Every year, new studies are published touting the beneficial effects that various herbs, supplements, and foods can have for people with diabetes. One such food that’s been the focus of attention in the last few years is bitter melon.

Bitter melon (also known as bitter gourd, bitter cucumber, bitter apple, balsam pear, karolla, and karela) is a tropical fruit that grows on vines in parts of Asia, Africa, and the Caribbean. It has been used for hundreds of years as an ingredient in various savory dishes in places as diverse as India, Japan, and the Philippines. Moreover, bitter melon has also been valued for centuries for its medicinal benefits in countries like China, Panama, and Colombia.

A study of the healthful properties of bitter melon was published in March 2008 by scientists from the Garvan Institute of Medical Research and the Shanghai Institute of Materia Medica.[1] In this study, researchers extracted compounds that seem to aid in glucose uptake. The four compounds studied apparently work together to activate AMPK, an enzyme that regulates the metabolism and helps the body absorb glucose effectively. AMPK helps ensure that glucose is moved from the bloodstream to a cell’s surface, where it can be absorbed by the cell for use as fuel.

AMPK is usually activated by exercise, which explains why physical activity helps to even out blood sugar levels. Since bitter melon also activates AMPK, it appears that it can have an effect similar to that of exercise when it comes to increasing glucose uptake. It also has no known side effects, unlike some diabetes drugs that are prescribed to activate AMPK. This news could be very important in determining treatment for people with diabetes who are unable to exercise for whatever reason.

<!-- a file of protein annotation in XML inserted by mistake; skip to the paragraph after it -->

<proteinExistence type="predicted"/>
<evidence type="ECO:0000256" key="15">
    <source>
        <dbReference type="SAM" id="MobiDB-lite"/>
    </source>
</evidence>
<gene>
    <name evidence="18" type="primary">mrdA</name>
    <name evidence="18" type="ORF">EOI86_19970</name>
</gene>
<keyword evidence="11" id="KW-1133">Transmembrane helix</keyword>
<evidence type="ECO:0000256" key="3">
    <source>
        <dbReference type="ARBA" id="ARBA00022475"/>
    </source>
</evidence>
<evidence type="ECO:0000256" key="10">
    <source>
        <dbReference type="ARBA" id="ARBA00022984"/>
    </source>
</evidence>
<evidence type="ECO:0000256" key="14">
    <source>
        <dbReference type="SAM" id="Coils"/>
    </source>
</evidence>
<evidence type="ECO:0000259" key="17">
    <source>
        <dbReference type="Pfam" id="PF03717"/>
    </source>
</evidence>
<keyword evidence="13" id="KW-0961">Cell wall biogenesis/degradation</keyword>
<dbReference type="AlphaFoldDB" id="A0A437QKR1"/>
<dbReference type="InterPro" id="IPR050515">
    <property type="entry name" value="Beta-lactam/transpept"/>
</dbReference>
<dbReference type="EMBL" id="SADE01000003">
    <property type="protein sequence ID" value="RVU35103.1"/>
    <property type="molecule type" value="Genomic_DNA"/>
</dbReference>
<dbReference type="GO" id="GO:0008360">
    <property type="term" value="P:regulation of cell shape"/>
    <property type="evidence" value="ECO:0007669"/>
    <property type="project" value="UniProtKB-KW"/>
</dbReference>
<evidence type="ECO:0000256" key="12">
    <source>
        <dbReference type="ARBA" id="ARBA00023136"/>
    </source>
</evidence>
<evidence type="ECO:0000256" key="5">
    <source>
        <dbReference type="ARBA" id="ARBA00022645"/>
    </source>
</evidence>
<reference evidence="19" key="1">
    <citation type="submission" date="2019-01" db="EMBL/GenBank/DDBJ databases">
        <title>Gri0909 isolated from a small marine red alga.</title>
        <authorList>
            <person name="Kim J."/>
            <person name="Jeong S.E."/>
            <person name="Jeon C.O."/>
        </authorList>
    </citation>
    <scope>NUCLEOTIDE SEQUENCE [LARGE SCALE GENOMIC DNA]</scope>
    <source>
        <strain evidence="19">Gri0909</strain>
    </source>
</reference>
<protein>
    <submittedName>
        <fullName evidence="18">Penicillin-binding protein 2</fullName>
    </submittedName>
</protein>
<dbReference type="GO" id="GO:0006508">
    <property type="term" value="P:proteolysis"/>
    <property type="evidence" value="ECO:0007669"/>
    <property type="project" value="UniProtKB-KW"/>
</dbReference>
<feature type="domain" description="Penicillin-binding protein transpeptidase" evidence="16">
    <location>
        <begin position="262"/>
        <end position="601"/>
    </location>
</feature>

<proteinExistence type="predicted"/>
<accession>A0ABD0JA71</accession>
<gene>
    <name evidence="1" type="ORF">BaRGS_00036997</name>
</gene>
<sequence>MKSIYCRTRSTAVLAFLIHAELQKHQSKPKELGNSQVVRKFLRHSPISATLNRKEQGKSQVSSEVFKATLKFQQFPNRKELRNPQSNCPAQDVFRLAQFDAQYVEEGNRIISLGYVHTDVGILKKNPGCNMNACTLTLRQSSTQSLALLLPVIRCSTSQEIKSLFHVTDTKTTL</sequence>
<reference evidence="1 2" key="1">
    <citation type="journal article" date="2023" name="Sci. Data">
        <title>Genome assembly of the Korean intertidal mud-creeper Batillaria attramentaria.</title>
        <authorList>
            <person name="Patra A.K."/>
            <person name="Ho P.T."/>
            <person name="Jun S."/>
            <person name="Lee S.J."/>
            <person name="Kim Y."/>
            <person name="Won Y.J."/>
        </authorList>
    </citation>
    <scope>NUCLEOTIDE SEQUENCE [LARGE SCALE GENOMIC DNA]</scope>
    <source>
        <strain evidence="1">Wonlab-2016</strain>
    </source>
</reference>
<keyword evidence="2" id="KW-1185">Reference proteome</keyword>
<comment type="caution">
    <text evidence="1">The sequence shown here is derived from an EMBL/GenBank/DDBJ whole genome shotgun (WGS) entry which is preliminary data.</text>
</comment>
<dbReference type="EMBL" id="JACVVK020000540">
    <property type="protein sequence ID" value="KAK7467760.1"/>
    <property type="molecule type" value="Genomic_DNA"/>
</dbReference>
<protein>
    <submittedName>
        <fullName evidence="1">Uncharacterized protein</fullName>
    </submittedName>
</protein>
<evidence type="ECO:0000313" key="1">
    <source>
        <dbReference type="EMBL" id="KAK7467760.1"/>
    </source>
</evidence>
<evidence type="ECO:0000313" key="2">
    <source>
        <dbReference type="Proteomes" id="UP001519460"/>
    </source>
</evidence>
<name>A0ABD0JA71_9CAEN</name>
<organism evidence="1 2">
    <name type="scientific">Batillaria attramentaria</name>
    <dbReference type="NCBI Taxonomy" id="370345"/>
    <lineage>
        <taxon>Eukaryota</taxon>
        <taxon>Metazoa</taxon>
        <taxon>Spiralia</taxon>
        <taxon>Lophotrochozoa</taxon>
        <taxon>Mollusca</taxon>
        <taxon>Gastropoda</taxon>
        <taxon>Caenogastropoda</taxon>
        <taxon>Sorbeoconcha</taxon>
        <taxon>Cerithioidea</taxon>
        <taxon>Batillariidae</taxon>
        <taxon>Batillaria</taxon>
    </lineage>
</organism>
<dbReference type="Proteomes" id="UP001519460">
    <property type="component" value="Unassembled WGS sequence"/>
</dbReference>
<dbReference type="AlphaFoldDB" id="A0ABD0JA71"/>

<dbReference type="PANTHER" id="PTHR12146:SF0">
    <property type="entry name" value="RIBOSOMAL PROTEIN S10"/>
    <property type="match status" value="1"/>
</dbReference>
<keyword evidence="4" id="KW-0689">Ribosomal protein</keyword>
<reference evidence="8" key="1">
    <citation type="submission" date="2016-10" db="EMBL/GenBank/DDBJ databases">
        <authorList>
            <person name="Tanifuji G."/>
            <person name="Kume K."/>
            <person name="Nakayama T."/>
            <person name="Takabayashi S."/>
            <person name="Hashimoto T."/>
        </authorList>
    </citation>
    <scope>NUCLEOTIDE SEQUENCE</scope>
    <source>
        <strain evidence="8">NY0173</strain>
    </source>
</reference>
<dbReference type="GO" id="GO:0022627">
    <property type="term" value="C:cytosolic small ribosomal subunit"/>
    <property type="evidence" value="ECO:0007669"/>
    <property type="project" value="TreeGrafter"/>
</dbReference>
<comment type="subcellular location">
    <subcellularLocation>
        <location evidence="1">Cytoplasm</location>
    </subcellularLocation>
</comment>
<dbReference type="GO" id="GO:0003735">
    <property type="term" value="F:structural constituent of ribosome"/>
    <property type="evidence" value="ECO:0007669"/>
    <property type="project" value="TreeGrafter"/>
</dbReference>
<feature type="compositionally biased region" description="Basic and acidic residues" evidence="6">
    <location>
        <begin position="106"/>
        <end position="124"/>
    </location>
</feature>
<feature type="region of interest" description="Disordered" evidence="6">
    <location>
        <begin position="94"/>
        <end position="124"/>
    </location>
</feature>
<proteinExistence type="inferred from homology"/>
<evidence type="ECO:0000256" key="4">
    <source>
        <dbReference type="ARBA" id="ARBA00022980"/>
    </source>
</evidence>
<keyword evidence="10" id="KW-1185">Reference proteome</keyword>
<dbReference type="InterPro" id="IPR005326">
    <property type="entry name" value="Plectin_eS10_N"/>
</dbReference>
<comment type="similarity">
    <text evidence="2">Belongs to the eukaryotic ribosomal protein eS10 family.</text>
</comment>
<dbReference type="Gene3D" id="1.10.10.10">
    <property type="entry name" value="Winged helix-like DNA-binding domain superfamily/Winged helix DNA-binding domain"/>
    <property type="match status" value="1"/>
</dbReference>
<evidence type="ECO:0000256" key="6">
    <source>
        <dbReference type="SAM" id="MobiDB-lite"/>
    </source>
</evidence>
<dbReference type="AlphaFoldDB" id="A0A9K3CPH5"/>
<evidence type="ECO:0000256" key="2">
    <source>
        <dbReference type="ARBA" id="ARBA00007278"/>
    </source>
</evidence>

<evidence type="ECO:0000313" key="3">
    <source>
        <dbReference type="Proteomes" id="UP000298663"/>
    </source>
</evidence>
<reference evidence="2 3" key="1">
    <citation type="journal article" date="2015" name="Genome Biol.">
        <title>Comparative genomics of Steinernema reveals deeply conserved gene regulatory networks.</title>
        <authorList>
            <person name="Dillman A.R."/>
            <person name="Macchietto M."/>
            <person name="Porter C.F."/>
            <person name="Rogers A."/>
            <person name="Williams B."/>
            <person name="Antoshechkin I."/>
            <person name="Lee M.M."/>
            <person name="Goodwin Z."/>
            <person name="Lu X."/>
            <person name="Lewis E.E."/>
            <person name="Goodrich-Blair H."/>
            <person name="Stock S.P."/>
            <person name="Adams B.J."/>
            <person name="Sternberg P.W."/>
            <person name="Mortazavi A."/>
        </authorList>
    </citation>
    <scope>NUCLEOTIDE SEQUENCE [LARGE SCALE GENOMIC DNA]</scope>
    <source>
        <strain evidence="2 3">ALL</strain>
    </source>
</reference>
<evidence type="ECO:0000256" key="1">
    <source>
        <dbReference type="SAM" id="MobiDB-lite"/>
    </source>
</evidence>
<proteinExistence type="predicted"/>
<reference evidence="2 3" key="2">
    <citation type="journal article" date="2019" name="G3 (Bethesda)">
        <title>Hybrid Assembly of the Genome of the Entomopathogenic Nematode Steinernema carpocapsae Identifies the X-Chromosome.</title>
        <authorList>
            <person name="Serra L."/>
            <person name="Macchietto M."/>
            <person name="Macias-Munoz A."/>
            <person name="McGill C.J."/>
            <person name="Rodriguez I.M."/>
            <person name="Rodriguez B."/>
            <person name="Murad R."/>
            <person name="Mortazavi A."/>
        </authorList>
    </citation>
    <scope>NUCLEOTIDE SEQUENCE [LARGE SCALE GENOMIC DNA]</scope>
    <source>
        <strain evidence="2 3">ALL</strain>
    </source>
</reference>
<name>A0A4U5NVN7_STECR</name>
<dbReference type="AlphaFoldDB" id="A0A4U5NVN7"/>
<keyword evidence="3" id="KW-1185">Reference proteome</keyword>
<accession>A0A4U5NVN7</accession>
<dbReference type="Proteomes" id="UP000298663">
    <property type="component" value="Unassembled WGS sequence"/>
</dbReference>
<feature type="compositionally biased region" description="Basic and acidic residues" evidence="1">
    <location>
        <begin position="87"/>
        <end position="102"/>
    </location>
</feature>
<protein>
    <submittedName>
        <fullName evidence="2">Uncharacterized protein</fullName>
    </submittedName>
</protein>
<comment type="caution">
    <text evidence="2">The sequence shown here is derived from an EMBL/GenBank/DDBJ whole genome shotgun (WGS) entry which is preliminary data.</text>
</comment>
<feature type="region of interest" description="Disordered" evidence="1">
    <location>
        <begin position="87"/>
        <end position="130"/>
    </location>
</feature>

Studies of bitter melon are ongoing but seem promising. At this time, it is recommended that bitter melon should not be used by women who are pregnant, lactating, or of childbearing age. It may also cause serious complications for children.[2] If you are interested in finding out more about the impact bitter melon could have on your diabetes, speak with your health care professional.


[1] Garvan Institute of Medical Research (2008, March 27). A Ton Of Bitter Melon Produces Sweet Results For Diabetes. ScienceDaily. Retrieved April 8, 2008, from http://www.sciencedaily.com/releases/2008/03/080327091255.htm
[2] http://www.diabeteshealth.com/read/2005/02/0¼095.html

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